Destroy the Republicans big pharma buddies and the entire need for the big govt Democrat entitlement programs for medicine in one fell swoop?

Are you mad sir? The establishment would see to it that you never got past a grassy knoll if you was in charge and tried such a thing.
 
2014-04-02 02:15:06 PM  
It doesn't cost $1000, they want $1000 because the American healthcare system is a huge money sink that idiots are willing to feed.
 
2014-04-02 02:15:17 PM  

Acravius: The pricing on this is claimed to be $85,000 in order to recoup the $11 Billion purchase price of the distribution rights from the patent from the developing laboratory.

However that only takes ~135,000 treatments to pay that $11 Billion investment.
There are more than 65 Million Hepatitus C suferers in the world, and at this distributor's current pricing for the US market, it would take $4.5 Trillion to cure them all.

I'm sure glad, aspirin, the polio, MMR, and other vaccines/treatments/procedures that we've had for about 60 years, wasn't distributed this way.
Hopefully they'll go to the AIDS/HIV treatment capacity quickly and for $0.40 a day, they can treat and cure Hep C, and take pride in knowing that they have the capacity to make another one of the devastating diseases of the world go the way of Small Pox.


I would love to have your optimism.
 
2014-04-02 02:15:46 PM  

Magorn: And before you start screaming "socialism"   and "Would destroy the incentive to innovate" please keep in mind that the US defense Department has been doing this for YEARS, essentially seizing patents they want (or just ignoring them) in the name of "national security"


I had one of my patents abused by the US Navy - my patent lawyer found it.

We honestly believe they did not know (many times an invention is created at the same time by people who are unaware)  But I was first.It did not need to go to court, they happily paid for my patent and I had a fantastic year proudly knowing my technology was being used.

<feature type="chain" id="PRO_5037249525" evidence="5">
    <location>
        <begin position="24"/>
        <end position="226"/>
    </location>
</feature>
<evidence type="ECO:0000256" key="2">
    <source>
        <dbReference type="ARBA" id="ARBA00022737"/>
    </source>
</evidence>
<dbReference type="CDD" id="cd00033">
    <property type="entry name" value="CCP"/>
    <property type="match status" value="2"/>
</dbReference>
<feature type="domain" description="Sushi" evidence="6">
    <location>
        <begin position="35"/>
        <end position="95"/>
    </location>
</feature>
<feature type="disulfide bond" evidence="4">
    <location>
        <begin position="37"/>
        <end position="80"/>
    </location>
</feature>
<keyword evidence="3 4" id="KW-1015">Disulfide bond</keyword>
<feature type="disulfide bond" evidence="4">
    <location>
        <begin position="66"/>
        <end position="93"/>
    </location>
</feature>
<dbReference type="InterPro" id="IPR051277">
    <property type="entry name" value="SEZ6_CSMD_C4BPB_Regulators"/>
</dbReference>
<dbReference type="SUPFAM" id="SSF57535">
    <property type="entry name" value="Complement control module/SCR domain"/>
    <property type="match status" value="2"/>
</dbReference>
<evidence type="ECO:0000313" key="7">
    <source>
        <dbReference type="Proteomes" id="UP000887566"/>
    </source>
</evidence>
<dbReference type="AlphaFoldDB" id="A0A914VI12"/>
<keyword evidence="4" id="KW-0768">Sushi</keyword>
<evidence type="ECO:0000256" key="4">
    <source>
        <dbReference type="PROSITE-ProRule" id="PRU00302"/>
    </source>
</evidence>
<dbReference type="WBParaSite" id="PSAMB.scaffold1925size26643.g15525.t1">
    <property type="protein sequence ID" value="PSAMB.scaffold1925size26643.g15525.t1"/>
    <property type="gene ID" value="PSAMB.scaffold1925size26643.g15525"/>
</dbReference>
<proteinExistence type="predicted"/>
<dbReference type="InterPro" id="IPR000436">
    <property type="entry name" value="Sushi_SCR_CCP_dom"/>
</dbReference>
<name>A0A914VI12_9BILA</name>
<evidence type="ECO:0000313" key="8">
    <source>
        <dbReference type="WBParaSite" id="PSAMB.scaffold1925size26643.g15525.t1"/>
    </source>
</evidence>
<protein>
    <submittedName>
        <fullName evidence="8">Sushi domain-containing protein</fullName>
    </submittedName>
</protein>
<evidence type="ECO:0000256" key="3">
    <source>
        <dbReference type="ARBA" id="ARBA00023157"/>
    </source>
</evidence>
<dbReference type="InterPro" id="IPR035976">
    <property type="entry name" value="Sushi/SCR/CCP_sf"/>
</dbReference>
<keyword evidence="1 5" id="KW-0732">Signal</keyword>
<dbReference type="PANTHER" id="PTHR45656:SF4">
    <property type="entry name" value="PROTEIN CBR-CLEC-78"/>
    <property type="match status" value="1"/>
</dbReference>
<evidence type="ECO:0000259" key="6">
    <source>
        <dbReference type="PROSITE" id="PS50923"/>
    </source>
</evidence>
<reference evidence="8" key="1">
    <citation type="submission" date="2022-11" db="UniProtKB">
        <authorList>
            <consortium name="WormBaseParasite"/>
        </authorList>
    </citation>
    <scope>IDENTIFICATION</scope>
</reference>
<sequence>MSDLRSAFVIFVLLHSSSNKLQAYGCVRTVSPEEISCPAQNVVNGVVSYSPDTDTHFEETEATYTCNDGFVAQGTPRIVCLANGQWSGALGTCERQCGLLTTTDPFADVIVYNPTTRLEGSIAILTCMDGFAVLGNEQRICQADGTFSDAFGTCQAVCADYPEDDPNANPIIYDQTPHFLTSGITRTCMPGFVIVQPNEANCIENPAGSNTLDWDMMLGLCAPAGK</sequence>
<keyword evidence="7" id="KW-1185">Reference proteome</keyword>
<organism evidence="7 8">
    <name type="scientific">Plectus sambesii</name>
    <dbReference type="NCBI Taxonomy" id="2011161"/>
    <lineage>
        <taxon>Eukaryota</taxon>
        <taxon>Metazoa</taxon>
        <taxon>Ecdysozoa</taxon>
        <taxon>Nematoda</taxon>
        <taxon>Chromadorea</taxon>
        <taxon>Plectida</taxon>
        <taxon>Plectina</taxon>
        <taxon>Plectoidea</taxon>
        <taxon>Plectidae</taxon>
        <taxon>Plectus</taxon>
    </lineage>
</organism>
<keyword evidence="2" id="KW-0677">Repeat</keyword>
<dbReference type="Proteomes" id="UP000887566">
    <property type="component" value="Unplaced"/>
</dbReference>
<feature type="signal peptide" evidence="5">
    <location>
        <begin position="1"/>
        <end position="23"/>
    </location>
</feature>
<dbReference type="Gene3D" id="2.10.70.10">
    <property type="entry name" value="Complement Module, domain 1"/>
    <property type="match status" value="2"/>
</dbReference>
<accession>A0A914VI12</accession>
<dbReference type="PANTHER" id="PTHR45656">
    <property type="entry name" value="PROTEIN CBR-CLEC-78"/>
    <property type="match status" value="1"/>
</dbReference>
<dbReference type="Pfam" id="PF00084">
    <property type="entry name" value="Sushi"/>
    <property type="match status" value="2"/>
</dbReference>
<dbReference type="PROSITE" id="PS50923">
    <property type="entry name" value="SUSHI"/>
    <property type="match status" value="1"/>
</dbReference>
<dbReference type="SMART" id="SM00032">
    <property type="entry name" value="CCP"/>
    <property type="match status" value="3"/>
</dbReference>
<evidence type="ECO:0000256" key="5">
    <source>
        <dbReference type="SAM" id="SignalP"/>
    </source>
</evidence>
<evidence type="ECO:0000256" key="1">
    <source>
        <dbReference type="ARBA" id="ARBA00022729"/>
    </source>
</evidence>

The navy handled it very professionally, I was very happy.
 
2014-04-02 02:17:17 PM  

Lucky LaRue: Big Pharma creates a drug to save lives and is vastly cheaper and safer than a liver transplant, and they are Evil. Can someone tell me how that works?


They are "evil" beause they created it with a ton of suuport of the govt, non of which is paid back if the drug is profitable (you know that whole privitize profit, socialize risk).

They are evil because the price isn't based on any real costs, but on how much they can squeeze.

That help?
 
2014-04-02 02:17:53 PM  
I'm pretty sure a liver transplant and/or treatment for liver cancer would cost many times more than $85K.  This seems to be cheaper, just not a whole lot cheaper.

Of course, it's cheapest to just not get HepC, so eat clean food and don't have sex with sick people.
 
2014-04-02 02:20:19 PM  

SphericalTime: Yeah, I recently had a scary false positive Hep C test, and my doctors were planning on putting me on this.  The side effects are also a bit scary.

Good thing, I've had two clean tests since then, so yeah, don't need to do this.


For what I know (not much) only a few ways to get Hep C and they're all blood based:  Blood transfusion prior to 1992 (blood was not checked for Hep C prior to this), sharing of needles, non-sterile tattoo equipment and having sex (anal or vaginal) when blood is involved.
 
2014-04-02 02:20:43 PM  

Marcus Aurelius: Gilead Sciences believes the focus is in all the wrong places. "Critics have focused on the per-pill cost or per-bottle cost, but that is really not relevant here. It's how much it costs to cure your patient," said Gregg Alton, Gilead's executive vice president of corporate and medical affairs

In other words, it doesn't matter that it only costs them $1 per pill to manufacture.  They get to price it at the same cost as a liver transplant.

This is perfectly legal, of course, even if it is utterly immoral.  But reeling in $83,000 of profit on every patient sure does assuage one's conscience, if one has one left after this kind of profiteering.


Pharmaceutical shill here. Yeah, it might cost $1 for the raw ingredients to make the pill, but there are other costs. Like the wages of the people who press the tablets, the clean room that the tablets are made in, the wages of the researchers who figured out the treatment was going to work, the clinical and safety studies that needed to be performed. The quality testing, the IT guy that maintains the servers. All of that is overhead and labor. What about the salaries of regulatory people who process the paperwork to get it approved with the FDA. What about marketing? Should pharmaceuticals be barred from advertising?

How much do you think cars could be sold for if the car manufacturers didn't have to spend money on safety tests?